When we updated the Me and Earl and the Dying Girl cover we established a new author look for Jesse Andrews: strong bold color, simple and evocative (and funny!) graphics, and adult appeal for his crossover audience. But with any series or author look I believe you really begin to understand how your branding will work on the second book. What works, what doesn’t, and where you can push each book to be distinct from the last.
I asked Jesse what he envisioned for The Haters before he turned in the manuscript.
“With Me and Earl and the Dying Girl, I learned that my instincts for book covers are pretty terrible. I wanted something kind of aggressively depressing, because in the abstract that seemed like a funny and interesting choice to me for a funny book. So I described a hypothetical cover to Maggie Lehrman and it turned out to be—in addition to wildly unappetizing to everyone at ABRAMS—the cover of a book that already existed. That book was about the Columbine shootings.
“So this time around I pretty much didn’t even let myself imagine what the cover would be because I knew you and Will would come up with some great ideas and I wanted to be open to them. And you did!”
When starting work on a cover, I like to break down the story into simple concepts first. The Haters is about music, love, friendship, and freedom as three young musicians following a quest to escape the law long enough to play the amazing show they hope (but also doubt) they have in them.
A lot of stuff to work with. So how do we focus? First, hire the best designer you know who is also most familiar with Jesse’s work: Will Staehle. He designed Me and Earl and the Dying Girl. (The subject of a previous cover evolution post.) I shared with him our initial thoughts about the book, and asked for a bunch of ideas.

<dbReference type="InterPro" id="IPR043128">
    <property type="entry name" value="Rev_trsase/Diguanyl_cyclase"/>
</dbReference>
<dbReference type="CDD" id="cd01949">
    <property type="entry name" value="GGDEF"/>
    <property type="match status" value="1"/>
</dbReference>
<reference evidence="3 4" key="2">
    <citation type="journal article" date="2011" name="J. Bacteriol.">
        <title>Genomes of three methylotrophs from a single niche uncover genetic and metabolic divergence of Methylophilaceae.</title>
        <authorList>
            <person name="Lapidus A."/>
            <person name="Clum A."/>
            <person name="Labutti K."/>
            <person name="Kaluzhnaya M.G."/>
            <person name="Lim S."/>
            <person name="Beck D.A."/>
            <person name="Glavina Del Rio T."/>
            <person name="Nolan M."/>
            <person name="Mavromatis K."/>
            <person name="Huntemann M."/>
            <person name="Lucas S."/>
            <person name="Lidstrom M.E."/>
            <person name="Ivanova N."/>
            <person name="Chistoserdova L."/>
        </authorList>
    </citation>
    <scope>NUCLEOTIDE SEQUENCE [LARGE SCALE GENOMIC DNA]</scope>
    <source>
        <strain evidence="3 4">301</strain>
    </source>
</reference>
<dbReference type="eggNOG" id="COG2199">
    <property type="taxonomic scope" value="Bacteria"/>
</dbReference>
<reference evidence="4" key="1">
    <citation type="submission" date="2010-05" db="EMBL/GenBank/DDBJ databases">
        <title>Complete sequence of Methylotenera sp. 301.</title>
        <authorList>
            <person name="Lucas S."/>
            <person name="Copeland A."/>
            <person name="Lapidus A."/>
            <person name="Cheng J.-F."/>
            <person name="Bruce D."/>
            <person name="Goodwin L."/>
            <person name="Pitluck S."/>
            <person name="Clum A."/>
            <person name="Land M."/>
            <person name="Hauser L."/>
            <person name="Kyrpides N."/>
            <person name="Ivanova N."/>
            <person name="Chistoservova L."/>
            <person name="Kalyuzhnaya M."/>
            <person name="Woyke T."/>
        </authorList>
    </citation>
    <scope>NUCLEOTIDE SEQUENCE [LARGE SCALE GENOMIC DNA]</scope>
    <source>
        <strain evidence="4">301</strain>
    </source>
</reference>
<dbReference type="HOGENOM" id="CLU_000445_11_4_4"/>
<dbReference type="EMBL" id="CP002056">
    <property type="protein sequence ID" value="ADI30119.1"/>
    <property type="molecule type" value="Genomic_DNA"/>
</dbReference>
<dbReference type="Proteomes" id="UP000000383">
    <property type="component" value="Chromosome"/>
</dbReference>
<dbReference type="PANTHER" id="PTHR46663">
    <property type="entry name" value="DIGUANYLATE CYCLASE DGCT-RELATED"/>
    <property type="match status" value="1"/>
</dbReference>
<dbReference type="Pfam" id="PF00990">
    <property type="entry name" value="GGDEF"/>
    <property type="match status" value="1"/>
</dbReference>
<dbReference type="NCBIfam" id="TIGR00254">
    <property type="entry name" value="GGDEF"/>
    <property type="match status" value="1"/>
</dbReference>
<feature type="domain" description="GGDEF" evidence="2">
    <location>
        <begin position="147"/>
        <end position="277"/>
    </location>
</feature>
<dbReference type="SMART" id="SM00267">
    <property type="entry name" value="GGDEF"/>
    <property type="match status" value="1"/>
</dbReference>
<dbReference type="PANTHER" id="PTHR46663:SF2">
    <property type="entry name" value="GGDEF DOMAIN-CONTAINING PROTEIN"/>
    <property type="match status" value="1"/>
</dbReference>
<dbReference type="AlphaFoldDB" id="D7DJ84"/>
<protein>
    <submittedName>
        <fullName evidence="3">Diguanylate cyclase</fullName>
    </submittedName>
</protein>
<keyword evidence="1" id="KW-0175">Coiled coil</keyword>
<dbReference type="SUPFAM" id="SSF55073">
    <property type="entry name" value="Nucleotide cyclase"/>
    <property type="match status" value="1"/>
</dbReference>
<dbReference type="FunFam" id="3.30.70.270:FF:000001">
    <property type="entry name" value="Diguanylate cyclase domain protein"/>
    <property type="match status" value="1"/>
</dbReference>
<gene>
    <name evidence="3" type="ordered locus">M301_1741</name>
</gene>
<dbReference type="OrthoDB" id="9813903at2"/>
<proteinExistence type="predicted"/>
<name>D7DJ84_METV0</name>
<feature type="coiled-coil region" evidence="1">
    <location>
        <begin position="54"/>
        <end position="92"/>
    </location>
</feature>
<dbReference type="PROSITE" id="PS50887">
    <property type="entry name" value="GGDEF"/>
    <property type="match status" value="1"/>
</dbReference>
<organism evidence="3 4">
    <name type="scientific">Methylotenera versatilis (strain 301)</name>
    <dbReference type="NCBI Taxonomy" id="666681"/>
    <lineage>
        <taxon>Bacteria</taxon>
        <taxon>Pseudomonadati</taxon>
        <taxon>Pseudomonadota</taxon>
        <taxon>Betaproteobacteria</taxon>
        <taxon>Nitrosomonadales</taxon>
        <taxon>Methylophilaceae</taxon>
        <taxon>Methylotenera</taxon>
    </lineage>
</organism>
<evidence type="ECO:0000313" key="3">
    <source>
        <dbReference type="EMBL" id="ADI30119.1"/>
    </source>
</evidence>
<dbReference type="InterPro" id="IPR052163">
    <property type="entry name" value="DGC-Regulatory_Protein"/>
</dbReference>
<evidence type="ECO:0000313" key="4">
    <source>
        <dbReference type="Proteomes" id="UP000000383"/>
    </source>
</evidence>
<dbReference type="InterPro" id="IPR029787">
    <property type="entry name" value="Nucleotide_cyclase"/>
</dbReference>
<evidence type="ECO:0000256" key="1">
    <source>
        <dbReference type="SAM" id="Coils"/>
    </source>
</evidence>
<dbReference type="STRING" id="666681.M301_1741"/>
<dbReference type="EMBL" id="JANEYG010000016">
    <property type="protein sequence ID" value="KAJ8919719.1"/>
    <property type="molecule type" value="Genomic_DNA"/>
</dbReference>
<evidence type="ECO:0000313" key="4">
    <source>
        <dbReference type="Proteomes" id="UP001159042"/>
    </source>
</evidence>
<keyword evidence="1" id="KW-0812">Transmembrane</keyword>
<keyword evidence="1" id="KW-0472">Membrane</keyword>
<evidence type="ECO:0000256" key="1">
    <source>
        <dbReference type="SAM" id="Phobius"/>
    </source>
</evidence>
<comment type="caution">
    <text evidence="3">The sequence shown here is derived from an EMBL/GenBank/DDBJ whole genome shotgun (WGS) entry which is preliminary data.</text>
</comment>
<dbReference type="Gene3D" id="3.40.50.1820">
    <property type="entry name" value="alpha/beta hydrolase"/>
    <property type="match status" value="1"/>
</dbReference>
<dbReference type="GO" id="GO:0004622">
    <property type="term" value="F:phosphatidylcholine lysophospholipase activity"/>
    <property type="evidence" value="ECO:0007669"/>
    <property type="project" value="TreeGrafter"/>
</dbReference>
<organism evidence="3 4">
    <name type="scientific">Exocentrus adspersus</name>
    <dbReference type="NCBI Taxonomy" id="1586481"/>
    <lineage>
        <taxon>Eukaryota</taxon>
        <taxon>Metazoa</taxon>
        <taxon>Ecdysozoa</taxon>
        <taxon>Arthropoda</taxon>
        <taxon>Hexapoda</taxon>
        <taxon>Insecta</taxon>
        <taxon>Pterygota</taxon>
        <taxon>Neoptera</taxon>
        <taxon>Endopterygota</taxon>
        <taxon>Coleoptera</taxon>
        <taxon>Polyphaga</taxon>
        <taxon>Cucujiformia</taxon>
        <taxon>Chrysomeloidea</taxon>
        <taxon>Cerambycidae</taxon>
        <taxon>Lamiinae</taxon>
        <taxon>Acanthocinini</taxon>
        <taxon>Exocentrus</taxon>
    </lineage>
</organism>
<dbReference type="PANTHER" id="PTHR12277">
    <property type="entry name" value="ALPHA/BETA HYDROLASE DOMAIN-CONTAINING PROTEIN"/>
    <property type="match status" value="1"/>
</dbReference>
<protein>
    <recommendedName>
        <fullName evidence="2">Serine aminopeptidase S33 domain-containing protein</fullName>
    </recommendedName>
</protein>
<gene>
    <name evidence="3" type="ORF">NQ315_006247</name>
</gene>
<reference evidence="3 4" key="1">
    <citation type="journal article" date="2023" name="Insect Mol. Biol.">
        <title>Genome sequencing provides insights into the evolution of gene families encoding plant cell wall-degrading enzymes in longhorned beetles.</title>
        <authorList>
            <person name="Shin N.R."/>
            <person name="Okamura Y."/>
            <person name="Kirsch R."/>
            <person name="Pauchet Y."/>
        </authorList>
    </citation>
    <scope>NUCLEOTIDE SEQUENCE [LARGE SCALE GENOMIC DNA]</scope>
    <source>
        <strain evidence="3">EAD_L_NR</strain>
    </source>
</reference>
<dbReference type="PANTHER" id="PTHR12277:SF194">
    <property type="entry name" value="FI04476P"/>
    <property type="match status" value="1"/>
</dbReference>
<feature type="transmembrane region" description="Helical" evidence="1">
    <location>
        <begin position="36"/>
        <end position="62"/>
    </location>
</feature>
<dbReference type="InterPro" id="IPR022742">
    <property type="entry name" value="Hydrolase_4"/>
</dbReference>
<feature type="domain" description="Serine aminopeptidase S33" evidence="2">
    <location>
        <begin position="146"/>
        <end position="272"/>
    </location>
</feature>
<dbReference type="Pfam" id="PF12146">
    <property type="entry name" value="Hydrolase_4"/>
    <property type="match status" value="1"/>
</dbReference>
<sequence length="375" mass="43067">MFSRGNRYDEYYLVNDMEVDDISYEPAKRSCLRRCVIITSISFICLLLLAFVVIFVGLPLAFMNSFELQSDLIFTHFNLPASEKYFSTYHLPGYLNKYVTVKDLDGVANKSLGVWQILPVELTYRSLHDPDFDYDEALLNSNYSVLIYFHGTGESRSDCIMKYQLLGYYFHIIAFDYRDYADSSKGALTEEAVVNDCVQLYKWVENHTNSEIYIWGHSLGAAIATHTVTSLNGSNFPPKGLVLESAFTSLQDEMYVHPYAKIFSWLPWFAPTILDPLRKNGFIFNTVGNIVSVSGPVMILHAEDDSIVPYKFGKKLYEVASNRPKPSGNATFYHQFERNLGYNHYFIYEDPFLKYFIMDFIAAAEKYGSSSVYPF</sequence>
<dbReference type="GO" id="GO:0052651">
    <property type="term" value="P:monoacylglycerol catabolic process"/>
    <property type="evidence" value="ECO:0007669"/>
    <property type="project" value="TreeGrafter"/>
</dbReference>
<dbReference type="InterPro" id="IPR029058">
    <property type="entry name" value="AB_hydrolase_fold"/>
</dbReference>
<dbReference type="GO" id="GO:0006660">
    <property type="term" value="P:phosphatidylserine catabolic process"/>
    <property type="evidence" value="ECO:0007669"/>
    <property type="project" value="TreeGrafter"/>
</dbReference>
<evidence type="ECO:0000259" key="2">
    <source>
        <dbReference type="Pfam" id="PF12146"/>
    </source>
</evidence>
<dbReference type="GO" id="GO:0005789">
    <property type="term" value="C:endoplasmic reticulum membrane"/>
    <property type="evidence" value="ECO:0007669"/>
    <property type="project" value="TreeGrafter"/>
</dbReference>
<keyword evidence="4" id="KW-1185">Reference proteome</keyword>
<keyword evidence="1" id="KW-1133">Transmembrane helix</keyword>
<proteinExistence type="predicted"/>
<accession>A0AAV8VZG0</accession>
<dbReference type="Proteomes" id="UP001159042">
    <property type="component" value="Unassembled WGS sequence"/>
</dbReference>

He sent a bunch of awesome images, including a bunch of album parodies. These are the ones we wanted to explore more.
From there we started narrowing it down—we thought the x’d out faces were eye-catching. We tried some different colors…
Until one color comes forward from the others. We also cut some faces for more impact and immediate recognition.
At this point, though we loved this cover, we felt we’d gotten too far away from the simple graphics on the Me and Earl cover. And maybe this direction was too angry, not funny and warm as the interior of the book.
So we went back to the drawing board.
We tried out some concepts that directly play off of the Me and Earl and the Dying Girl cover.
But that approach was maybe too warm, not edgy, funny, ”cool” enough.
Now is where Will and I started spit-balling completely new approaches. Our deadline was approaching fast . . . no pressure!
Now we enter the final round. The red dot Mr. Yuck face was funny, edgy, and cool. It had been in Will’s first round of concepts, but I passed over it because the red dot face was off-putting and it didn’t make any sense at the time. In the beginning, we were so focused on being edgy we forgot it was okay to be funny. So we took that image and we tweaked the design to bring a simpler idea forward.
Finally, we had it! A cover that looked amazing next to EARL and was funny, edgy, bright, warm and cool. And it conveyed music, bands, and the emotions of complicated relationships, i.e., any meaningful friendship. We LOVED IT!
I asked Jesse what he thought of the final cover, and here’s what he said:
“It’s terrific. Very simple, eye-catching, funny but kind of elegant at the same time. I loved the Xed out faces and was a little sad when we pivoted away from them, but the final idea is even better. The Spinal Tap reference (the amp dials go to 11) is sly and not overdone. And the bass on the case design! Oh my God, that thing is beautiful. It makes me want to retire a little bit. Just in the name of going out on top.”